Six degrees of conversation ethics

As you’ve seen me post about, I’ve been vying for a speaking slot at the very cool Community Next event. I was notified by the event organizer this morning that after the voting had ended, I had won. I was excited because it was a tight race between myself and one other volunteer, Jeremy Goodrich. (As a side note, his session looked quite interesting, so even if I lost I would still see an session I wanted to see)

During the voting, I had noted some weirdness with the poll itself and had emailed the organizer. I was assured everything was fine. But right at the end, the total vote count actually went down two different times. When the organizer emailed me this morning to let me know the vote had yielded me a victory, I was excited. I assumed the drop in vote count was something they were aware of, or perhaps part of a duplicate vote cleanup.

My excitement to be speaking about a topic I’ve been chewing on for a year came to an end when I read Jeremy’s blog post about the voting issues. Let’s just say that he’s not pleased that he lost.

The poll was rigged. I’ve emailed two of the conference organizers (my vote count dropped dramatically, about 90 votes, putting me in second place, and then they closed the poll right after).

Also, I’ll be following up with their sponsors (including my former employer, Yahoo) to inform them that the conference organizers are highly unethical.

Oh, and this guy: is the one who "won" by cheating. Either he is in on it withe conference organizers, or not, but if he has any brains & ethics, he’ll do the right thing & forfeit his speaking spot. The vote count went from 668 on Jan 23rd to 590 the next day…that’s a big drop.

I responded in the thread basically saying that I too had noted the voting weirdness and had emailed the conference organizers, trying to include him but couldn’t find an email address for him. (I instead sent him a private message through his site with the copy of the email) Read the full thread of discussion.

To be completely clear:

  • In no way did I cheat
  • In no way did I game this vote
  • Beyond a brief email exchange, I don’t have any relationship at all with the event organizers.
  • The only way I drove up my vote count was to reach out to my network of friends, family, and contacts, as well as blog posting.

I don’t (yet) agree with Jeremy that giving up the speaking slot is an issue of "brains & ethics". If there was a rigged poll, no question, done. But I’d at least like to wait to hear from the event organizer first before jumping ugly. Then we’ll see where we go.

But despite my interest in working through this clear problem in partnership with Jeremy, he made some bold claims about my ethics and relationship with the event, challenged me to prove publicly that it’s not true, then asked me to "kindly refrain from further posting."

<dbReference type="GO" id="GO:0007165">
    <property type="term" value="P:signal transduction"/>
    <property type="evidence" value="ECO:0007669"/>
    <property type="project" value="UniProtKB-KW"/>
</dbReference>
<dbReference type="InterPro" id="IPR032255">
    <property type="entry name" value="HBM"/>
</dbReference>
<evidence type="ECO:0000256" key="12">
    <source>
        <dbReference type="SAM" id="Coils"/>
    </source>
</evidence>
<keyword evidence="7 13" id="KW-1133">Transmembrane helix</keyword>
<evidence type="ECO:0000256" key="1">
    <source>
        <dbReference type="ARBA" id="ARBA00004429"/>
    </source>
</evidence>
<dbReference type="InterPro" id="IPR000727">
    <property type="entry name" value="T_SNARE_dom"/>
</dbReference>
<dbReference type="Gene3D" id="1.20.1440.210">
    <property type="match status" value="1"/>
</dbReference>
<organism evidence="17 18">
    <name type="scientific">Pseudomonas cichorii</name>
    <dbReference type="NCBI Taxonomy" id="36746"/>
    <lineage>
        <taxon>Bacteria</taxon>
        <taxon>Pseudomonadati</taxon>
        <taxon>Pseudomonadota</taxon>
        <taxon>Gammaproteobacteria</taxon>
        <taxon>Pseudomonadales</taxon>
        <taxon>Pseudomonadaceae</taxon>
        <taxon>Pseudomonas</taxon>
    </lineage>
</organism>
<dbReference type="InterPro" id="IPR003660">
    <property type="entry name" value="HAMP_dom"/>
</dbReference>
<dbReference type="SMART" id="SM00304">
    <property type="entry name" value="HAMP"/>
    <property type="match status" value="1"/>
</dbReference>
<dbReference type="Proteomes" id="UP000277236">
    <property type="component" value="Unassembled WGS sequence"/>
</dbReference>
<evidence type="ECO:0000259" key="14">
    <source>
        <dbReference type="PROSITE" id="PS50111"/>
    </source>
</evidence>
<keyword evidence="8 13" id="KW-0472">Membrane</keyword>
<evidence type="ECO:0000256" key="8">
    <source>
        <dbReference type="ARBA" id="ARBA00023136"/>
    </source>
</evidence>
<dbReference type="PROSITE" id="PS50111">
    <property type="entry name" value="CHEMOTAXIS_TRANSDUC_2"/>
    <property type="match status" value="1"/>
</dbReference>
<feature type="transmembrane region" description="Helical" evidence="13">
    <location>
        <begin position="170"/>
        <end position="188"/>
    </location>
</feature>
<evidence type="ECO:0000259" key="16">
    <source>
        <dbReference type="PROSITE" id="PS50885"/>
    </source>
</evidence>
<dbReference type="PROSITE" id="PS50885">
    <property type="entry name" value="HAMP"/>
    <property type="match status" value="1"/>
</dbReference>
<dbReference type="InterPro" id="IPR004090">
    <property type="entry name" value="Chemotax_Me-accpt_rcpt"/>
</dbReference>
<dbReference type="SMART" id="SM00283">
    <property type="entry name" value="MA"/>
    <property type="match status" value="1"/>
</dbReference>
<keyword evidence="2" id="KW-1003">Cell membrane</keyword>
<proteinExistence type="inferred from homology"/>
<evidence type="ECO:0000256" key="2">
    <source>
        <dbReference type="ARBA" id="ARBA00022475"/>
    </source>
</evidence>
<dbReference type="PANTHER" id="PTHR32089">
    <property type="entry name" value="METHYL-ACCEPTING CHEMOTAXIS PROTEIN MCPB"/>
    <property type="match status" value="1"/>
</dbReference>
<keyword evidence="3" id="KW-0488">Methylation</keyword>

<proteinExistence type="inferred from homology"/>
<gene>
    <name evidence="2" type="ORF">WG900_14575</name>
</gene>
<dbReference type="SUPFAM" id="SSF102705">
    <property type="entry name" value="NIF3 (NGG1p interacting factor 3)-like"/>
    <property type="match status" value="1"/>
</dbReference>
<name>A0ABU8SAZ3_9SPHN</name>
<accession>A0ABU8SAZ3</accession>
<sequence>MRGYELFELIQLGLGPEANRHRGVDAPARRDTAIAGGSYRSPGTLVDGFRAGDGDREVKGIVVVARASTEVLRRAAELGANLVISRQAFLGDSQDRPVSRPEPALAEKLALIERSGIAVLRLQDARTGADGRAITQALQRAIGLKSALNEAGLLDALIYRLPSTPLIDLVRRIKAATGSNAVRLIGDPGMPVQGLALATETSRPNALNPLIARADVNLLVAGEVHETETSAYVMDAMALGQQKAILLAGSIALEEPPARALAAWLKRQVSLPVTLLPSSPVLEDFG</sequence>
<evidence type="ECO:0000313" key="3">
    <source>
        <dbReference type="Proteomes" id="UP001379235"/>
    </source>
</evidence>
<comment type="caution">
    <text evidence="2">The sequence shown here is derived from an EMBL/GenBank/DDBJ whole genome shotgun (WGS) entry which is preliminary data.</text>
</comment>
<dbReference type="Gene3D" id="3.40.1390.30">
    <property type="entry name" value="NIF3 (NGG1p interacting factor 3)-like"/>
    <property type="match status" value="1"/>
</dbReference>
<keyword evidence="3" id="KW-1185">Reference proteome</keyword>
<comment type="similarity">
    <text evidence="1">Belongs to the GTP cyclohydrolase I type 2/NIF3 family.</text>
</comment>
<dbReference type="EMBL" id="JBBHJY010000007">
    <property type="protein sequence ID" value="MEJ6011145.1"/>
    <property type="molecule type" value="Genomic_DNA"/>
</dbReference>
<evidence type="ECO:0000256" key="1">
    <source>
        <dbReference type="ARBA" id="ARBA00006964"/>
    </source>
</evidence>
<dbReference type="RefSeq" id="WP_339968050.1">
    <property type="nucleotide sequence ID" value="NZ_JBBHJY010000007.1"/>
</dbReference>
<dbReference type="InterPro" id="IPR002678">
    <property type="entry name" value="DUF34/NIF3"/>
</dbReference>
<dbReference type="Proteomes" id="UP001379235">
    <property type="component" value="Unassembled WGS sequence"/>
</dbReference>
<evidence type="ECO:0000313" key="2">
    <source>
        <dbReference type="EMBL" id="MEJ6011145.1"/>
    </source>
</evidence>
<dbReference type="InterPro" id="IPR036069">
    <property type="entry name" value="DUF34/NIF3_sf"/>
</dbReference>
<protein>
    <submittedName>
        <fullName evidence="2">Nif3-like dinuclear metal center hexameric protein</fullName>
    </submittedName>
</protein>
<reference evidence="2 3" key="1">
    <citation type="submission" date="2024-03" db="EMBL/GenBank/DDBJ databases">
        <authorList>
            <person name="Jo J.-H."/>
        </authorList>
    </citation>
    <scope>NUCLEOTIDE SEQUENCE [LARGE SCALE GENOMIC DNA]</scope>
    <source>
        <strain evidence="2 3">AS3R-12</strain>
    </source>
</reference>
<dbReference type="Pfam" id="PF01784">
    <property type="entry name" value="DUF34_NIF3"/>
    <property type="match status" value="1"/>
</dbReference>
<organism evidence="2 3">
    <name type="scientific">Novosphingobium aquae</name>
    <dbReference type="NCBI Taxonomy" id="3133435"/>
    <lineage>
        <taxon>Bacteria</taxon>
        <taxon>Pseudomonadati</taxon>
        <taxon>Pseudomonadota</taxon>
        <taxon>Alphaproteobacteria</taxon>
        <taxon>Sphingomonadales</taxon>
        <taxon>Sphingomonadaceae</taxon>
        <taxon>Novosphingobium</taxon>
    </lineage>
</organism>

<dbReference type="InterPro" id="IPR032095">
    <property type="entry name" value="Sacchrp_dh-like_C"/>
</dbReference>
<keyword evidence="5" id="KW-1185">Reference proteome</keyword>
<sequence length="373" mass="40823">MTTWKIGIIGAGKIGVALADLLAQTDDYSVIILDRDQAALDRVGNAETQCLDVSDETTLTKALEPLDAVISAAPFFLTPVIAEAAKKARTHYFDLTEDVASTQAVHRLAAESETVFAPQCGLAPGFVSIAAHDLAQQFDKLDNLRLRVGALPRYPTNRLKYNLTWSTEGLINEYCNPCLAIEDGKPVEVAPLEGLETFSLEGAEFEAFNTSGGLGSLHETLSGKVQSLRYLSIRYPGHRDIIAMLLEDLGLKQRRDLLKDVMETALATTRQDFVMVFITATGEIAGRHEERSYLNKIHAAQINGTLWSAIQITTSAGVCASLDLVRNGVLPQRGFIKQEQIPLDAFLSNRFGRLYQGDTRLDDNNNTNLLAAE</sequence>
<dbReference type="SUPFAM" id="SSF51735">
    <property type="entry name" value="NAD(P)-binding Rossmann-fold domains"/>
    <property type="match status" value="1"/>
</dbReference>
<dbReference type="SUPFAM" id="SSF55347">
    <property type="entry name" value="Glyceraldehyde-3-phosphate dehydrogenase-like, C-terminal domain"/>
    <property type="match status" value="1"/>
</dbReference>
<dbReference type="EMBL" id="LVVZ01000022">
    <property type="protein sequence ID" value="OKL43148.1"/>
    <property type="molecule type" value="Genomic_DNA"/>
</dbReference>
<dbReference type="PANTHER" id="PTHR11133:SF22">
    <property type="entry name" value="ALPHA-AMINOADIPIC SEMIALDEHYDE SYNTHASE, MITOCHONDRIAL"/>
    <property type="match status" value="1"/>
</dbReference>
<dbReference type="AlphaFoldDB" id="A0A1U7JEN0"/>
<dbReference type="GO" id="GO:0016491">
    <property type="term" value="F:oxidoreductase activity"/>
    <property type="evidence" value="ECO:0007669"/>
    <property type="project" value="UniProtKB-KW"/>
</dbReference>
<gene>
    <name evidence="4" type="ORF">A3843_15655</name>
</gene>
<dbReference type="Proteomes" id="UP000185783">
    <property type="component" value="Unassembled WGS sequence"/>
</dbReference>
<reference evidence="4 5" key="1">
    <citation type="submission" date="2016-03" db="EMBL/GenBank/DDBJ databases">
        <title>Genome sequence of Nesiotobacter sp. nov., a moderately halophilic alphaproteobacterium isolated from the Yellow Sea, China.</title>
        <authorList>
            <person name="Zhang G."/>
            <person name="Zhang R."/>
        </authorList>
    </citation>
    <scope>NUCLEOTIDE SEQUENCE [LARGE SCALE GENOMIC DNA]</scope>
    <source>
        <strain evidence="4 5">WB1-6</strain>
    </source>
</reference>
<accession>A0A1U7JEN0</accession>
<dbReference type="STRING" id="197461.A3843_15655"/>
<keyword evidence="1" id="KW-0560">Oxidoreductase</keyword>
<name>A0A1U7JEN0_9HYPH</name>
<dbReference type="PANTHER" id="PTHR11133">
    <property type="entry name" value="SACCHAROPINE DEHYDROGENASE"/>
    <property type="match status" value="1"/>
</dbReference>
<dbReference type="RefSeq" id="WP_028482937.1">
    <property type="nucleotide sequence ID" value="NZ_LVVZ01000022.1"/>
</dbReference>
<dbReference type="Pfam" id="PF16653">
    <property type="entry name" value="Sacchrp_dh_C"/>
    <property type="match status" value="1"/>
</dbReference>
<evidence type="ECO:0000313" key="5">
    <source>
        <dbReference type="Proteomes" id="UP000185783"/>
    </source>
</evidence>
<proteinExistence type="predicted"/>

There’s not really much to say about this issue, at least until I’ve heard from the event folks. I’ll make a decision about the acceptance of the speaking slot based on facts, not knee-jerk reaction. But there is one issue in particular that I wanted to refute.

Jeremy makes an odd (yet interesting) claim:

As you say, you don’t know these guys that are running the community next event – however, take a look @ this page:

You & Noah are both listed there. If I can connect the dots that easily between the two of you, I’ll eat my shoes if you’re not affiliated.

Prove otherwise – publically. I’ve proven, via that link, that’s it’s entirely possible you ARE affiliated. So, by posting here that "you don’t know those guys" is either yet another lie, or this is a heck of a coincidence.

The upcoming page is a personal page for an Brian’s contact network within Upcoming. This is such a laughable argument considering that Brian has a fantastic network that includes people like Caterina Fake (co-founder of Flickr). By Jeremy’s logic, any time that anything comes up with Flickr, I’m now associated with them. Great news for me!

Look, there’s no way for me to "prove" that I don’t know Noah. I’m happy to submit to a lie detector or a police line-up. I guess that might work?

The interesting part of this discussion is the larger concept of the re-definition of a "relationship".  I have 165 connections on LinkedIn alone. Nearly the same on MySpace. Nearly 300 people on various IM systems. Nearly 400 blogs in my RSS reader. I connect to a lot of people. But how many of these people are considered "friends"? Well, that’s the real question, right? A friend like Joey my college buddy? Or friend like Jeremy because I’ve commented on his blog.

These days, finding a connect between two individuals means nearly nothing about their larger relationship. Proximity doesn’t equate to depth. I can connect to Kevin Bacon through six degrees, but I couldn’t get begin to know how to even send him a letter.

Watch this post for updates as this unfolds further.


For information about my Community Consulting, Training and Speaker services, or to find out more about Dinner5, my unique community for community builders, contact me today.

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